Flash flooding - Sandwell Valley
Lee Copplestone worked as site manager at Sandwell Valley nature reserve during a period with some serious flash flooding.
Summer flooding at Sandwell Valley
"Sandwell Valley nature reserve with its mix of habitats is on the outskirts of Birmingham next to the Sandwell Valley Country Park. My association with the site has so far spanned seven years but even in that relatively short time, I’ve seen the effects of our changing climate on the reserve.
Sandwell is an interesting site with a mixture of wet grassland and wet woodland habitats. Part of the reserve is a ‘balancing’ lake which is designed to take up flood waters from the River Tame and act as an overspill.
It appears extreme weather including flash flooding is a feature of climate change, so summer floods may become a regular risk we have to deal with every year.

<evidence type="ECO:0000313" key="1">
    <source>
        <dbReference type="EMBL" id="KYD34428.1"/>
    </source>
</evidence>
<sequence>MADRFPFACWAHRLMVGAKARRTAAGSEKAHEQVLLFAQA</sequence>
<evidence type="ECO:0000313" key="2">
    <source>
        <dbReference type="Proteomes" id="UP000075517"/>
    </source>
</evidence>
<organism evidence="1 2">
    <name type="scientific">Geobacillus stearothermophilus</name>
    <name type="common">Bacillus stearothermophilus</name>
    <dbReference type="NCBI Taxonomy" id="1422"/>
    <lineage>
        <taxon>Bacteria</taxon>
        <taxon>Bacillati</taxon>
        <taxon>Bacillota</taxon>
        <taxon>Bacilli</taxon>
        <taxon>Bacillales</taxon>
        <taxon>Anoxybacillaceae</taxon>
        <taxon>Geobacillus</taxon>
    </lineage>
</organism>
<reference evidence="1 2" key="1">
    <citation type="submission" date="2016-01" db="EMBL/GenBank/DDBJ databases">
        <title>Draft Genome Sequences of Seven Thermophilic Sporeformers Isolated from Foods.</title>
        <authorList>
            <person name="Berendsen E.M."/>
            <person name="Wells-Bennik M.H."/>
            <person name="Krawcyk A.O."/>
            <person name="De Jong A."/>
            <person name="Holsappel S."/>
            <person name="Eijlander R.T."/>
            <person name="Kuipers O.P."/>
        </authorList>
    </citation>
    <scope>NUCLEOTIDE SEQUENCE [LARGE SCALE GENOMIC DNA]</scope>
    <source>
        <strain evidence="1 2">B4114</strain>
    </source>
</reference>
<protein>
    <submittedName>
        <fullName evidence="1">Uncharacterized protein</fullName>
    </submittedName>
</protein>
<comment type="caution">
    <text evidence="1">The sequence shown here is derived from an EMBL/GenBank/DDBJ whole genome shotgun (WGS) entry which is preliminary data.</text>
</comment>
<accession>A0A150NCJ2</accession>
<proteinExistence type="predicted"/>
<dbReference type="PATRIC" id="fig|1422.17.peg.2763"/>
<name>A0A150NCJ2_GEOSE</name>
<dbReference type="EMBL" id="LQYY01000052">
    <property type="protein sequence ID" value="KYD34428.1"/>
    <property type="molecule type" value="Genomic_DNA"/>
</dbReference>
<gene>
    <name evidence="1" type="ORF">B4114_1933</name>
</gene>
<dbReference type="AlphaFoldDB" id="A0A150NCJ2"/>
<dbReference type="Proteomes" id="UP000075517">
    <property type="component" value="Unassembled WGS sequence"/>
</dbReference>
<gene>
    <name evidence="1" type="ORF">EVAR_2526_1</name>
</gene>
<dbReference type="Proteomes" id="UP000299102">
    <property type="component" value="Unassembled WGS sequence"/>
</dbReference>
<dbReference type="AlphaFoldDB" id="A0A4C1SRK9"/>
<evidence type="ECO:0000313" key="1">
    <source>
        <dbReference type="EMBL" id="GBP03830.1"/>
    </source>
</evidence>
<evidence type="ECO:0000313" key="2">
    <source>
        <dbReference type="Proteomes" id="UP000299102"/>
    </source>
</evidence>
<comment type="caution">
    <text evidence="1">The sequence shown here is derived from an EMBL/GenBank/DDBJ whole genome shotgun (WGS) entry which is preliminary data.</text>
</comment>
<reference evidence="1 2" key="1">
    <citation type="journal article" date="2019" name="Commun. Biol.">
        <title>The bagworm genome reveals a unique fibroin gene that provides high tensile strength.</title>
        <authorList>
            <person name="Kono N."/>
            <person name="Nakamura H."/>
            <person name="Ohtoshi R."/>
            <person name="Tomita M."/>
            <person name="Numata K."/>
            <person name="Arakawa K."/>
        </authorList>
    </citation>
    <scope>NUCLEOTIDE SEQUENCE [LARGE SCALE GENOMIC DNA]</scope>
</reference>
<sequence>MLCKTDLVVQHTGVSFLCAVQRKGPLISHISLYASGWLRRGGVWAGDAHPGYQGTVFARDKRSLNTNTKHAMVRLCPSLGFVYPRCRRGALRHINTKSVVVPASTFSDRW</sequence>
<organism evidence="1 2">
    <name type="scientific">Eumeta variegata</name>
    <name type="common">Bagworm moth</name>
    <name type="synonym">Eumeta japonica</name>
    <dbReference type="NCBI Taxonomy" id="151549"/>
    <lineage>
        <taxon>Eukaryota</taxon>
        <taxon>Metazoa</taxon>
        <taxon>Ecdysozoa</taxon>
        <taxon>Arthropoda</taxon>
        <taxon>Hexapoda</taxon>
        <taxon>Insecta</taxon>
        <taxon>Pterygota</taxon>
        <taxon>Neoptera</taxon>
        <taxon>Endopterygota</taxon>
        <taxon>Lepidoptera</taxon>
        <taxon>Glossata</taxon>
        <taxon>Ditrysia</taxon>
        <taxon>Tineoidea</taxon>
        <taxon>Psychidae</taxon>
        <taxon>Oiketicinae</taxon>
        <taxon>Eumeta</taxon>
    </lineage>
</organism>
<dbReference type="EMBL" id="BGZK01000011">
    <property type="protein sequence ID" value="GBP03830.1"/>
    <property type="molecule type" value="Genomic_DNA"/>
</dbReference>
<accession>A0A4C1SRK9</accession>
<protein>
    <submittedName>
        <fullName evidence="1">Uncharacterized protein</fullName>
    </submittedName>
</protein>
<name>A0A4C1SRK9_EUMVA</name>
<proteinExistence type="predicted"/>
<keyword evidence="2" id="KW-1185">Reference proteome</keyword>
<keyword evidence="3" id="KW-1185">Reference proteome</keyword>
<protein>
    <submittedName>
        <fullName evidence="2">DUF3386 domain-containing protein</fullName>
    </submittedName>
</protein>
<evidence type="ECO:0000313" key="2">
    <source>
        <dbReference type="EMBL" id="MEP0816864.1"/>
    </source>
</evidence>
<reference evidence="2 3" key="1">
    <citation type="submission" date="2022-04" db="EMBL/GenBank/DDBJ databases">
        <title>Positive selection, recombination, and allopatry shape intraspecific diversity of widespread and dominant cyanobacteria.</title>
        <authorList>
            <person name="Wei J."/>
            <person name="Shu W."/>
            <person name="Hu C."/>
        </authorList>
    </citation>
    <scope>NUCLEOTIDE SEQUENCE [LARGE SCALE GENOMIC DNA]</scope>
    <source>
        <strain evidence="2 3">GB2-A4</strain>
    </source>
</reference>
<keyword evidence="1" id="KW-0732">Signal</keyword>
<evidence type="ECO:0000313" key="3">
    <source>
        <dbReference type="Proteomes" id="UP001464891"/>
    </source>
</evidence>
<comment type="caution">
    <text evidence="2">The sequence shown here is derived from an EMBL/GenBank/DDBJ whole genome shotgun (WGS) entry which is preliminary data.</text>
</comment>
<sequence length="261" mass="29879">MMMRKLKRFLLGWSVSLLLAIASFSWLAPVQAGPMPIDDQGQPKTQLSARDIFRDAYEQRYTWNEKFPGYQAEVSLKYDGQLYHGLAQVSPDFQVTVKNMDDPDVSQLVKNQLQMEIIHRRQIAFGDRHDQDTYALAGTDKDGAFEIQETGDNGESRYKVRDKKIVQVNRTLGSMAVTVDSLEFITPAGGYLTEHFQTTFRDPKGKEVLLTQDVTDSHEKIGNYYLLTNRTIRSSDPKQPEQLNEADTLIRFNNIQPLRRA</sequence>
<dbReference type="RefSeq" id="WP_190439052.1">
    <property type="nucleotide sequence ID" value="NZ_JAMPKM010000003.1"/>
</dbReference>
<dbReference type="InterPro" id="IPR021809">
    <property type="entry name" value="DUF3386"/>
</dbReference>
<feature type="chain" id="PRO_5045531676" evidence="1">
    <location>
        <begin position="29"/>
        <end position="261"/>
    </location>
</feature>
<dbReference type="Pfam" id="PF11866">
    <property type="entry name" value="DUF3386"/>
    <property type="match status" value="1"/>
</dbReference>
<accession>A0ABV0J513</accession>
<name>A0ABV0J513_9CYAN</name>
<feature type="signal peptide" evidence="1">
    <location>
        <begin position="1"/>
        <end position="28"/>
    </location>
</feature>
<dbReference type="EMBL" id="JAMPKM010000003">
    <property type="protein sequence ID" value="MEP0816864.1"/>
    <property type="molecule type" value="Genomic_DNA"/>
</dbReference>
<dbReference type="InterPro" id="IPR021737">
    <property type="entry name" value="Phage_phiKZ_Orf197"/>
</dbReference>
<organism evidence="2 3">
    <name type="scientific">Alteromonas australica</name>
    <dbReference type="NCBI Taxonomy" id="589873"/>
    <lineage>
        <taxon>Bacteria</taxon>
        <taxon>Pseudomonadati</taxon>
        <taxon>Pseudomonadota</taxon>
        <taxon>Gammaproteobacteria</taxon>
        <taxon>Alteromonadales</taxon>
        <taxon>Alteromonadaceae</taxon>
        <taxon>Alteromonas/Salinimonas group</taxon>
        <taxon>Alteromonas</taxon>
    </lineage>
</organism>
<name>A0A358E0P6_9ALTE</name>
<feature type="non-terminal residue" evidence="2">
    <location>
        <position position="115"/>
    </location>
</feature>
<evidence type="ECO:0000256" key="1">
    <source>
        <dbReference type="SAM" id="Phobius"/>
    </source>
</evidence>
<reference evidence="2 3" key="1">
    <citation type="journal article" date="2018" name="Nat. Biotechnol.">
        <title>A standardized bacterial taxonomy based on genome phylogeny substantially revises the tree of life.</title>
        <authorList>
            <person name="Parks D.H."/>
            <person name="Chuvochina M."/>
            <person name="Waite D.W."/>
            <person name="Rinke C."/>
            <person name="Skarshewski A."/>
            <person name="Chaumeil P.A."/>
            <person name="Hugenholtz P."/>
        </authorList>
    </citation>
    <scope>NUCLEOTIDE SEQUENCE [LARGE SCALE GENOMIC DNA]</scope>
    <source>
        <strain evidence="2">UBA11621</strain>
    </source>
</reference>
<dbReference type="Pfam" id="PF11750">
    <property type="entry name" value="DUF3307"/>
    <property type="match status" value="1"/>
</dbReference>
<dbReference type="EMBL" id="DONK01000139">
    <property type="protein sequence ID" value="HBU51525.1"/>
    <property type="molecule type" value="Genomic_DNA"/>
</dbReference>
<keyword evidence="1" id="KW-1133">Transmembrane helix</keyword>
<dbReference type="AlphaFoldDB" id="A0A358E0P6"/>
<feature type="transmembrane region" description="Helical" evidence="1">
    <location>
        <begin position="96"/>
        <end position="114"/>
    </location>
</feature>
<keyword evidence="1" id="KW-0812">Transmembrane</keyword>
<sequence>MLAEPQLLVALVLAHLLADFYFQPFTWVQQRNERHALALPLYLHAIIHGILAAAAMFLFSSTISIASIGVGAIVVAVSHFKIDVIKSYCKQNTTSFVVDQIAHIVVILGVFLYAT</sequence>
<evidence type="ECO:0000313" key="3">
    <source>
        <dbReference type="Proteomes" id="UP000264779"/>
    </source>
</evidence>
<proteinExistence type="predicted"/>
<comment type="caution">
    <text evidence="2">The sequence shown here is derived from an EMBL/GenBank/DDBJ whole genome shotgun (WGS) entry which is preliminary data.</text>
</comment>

Back in June 2007, we experienced serious flooding on the reserve. The hide was flooded and the main island covered completely by water.
Many of our lapwing chicks died as a result of the flooding. We estimate we lost between five and 10 chicks.
Given our reserve is an important toehold for lapwings in the area these losses are devastating.
Over the winter, I’ve noticed that the numbers of winter wildfowl visitors such as goosander are not reaching our reserve in the numbers they once did. We presume this is down to changing weather patterns as well."
"On a positive note, our great field teaching facilities enable our field teachers to focus on reducing our environmental impact by looking at recycling.
"For example, after lunch all the school children which visit us recycle the packaging used for their lunches in bins we provide. This is very thought-provoking for the children.
"As you can imagine, a huge amount of rubbish can be generated by 30 kids with crisps packets, plastic bottles, cans and associated packed lunch debris!"
Lee Copplestone, previously an RSPB site manager at Sandwell Valley nature reserve.